Willie Sutton was a bank robber. When caught he was asked: “Why rob banks?” His answer – “That is where the money is!” When it comes to testing I believe you should start your workup with the tests that are most likely to yield a useful result. This can be tough for junior Docs – they often feel obliged to do the ‘lesser’ tests first, before going for the one that might actually make a diagnosis. As a rough rule – imaging is more useful that blood work for a lot of our common presentations. I do a lot of bedside US in lieu of bloods that will not change the situation. It is about bang for buck – but balanced against risk of radiation, potential harms etc

Thresholds come in two flavours – upper and lower. Intuitively you know this. You have all heard the mantra: only do the test if it will change your management. Rarely is this practiced! Thresholds are set by the disease: – incidence – seriousness of morbidity, mortality – characteristics of available therapies Definitions: Upper threshold – probability at which treatment is required. When will you pull the trigger on therapy. Lower threshold – the probability below which treatment would be futile or more harmful than beneficial.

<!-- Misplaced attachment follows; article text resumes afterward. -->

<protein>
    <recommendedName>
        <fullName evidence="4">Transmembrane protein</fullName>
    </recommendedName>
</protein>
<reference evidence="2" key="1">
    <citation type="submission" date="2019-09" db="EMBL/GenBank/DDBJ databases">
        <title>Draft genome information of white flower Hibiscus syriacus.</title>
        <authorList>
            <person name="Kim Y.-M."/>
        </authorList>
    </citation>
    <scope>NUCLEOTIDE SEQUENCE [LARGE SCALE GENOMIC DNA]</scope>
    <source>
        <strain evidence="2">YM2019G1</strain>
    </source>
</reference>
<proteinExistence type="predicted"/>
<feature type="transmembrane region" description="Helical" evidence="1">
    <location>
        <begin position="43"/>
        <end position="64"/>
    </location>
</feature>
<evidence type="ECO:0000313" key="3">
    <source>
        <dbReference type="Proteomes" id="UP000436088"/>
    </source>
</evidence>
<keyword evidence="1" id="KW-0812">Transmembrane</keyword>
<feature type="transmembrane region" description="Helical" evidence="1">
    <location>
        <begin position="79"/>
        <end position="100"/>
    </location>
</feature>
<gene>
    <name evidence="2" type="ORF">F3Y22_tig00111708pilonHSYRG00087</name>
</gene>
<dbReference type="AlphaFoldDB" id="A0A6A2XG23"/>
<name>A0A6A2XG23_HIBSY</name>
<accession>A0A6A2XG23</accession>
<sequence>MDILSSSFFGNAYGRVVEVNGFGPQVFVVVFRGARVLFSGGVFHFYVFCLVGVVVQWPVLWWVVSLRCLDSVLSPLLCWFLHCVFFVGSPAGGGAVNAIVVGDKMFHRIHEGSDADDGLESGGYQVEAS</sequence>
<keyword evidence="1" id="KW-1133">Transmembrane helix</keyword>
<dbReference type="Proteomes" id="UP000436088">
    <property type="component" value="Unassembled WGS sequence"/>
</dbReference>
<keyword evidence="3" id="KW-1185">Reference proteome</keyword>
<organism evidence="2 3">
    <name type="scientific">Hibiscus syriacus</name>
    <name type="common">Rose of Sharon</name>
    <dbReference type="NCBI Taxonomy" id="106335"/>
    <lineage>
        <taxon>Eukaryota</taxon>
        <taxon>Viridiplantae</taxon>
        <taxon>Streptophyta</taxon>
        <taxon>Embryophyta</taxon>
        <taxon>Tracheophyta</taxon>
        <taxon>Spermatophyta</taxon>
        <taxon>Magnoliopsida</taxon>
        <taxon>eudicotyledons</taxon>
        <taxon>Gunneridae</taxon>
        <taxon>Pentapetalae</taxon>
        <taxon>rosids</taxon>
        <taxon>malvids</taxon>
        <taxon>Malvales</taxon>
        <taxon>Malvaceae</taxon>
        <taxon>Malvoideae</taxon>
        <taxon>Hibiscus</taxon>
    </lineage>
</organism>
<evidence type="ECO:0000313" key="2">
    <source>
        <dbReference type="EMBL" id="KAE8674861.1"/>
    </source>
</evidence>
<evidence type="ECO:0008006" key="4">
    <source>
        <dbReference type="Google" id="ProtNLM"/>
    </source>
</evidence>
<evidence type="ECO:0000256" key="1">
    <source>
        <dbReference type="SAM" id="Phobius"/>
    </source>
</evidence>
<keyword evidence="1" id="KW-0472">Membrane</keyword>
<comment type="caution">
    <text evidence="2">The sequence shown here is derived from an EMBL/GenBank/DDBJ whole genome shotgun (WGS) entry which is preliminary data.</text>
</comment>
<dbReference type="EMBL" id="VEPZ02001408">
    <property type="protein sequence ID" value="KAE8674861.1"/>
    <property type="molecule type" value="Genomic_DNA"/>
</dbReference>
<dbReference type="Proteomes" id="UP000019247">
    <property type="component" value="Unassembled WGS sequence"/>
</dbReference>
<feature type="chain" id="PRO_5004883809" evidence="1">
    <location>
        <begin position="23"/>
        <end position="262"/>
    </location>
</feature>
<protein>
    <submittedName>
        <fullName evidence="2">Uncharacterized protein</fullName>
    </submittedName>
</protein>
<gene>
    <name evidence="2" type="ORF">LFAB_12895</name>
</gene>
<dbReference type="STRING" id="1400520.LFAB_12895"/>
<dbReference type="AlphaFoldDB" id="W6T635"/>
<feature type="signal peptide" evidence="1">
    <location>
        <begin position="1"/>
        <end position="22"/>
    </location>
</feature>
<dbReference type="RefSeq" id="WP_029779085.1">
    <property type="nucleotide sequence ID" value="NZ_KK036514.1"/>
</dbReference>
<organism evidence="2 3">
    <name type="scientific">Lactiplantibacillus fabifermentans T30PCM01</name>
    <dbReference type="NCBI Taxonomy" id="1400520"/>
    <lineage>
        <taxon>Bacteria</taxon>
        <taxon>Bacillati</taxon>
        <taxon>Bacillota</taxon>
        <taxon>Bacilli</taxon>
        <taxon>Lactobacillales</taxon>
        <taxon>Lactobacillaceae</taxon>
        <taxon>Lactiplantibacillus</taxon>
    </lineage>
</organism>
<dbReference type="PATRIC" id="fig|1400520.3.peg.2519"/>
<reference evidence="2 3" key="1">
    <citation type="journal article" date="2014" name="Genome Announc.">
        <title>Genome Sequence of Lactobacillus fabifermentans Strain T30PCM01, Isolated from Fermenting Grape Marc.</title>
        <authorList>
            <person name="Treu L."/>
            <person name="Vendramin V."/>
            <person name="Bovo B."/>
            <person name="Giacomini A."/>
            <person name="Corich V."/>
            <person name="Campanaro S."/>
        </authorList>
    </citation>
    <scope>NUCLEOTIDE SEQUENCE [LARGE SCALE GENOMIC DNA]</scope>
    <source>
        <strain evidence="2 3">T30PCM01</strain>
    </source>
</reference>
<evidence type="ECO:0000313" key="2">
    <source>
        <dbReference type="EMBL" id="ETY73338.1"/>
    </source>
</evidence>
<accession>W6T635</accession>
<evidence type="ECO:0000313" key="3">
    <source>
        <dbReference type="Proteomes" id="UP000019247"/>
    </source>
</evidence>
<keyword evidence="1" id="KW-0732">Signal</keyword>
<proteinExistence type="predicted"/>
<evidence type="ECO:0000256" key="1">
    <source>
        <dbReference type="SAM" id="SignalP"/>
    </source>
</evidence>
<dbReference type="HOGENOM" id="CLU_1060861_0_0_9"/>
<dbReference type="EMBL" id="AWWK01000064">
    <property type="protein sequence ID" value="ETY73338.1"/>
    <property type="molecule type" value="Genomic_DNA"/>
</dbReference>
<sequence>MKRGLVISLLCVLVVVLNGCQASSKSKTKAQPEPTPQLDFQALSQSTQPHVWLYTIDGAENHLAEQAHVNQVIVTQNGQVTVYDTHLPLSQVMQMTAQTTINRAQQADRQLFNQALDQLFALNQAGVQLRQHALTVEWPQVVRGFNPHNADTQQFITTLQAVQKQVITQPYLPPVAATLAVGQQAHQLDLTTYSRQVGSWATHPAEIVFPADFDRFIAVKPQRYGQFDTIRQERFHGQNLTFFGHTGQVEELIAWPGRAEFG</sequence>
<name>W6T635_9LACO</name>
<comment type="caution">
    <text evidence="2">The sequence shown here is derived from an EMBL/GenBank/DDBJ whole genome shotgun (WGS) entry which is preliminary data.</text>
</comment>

A lot of the diseases that we are trying to diagnose occur in old, frail or unwell patients. In a way this is an expansion of the Lower threshold rule above. If the prognosis of the patient will not be changed – for the better or worse by your investigation – then don’t do it. Classic example would be chasing a ?DVT on a patient with terminal malignancy who has already had a few major GI bleeds.

Few thing really annoy me. One is hearing the medical students present a case and when asked: “What tests would you do?” They reply: “Routine bloods…. then …” I am not sure if there is a formal, agreed batch of “routine bloods” – let me know if I missed that lecture in Med School. Routine tests break a lot of the above rules. My guess is that there is a presumption that we will catch anything we missed on history and exam if we do the ‘routine bloods’. If you are in my ED and you utter this phrase you will be asked to justify every one of them. If you do it a second time I may spifflicate you with your stethoscope. Sure, some may be completely appropriate – and there is a valid reason for doing a lipase in the guy with bad pain radiating to his back with vomiting++. However, you should have formed this ‘pretest probability’ AKA ‘the context’ from your clinical examination and history.

OK, those are my 7 Laws of Diagnsotics. Would love to hear your additions, subtractions or examples.  As always – I am frequently wrong, so please let me know why on the comments below.

Casey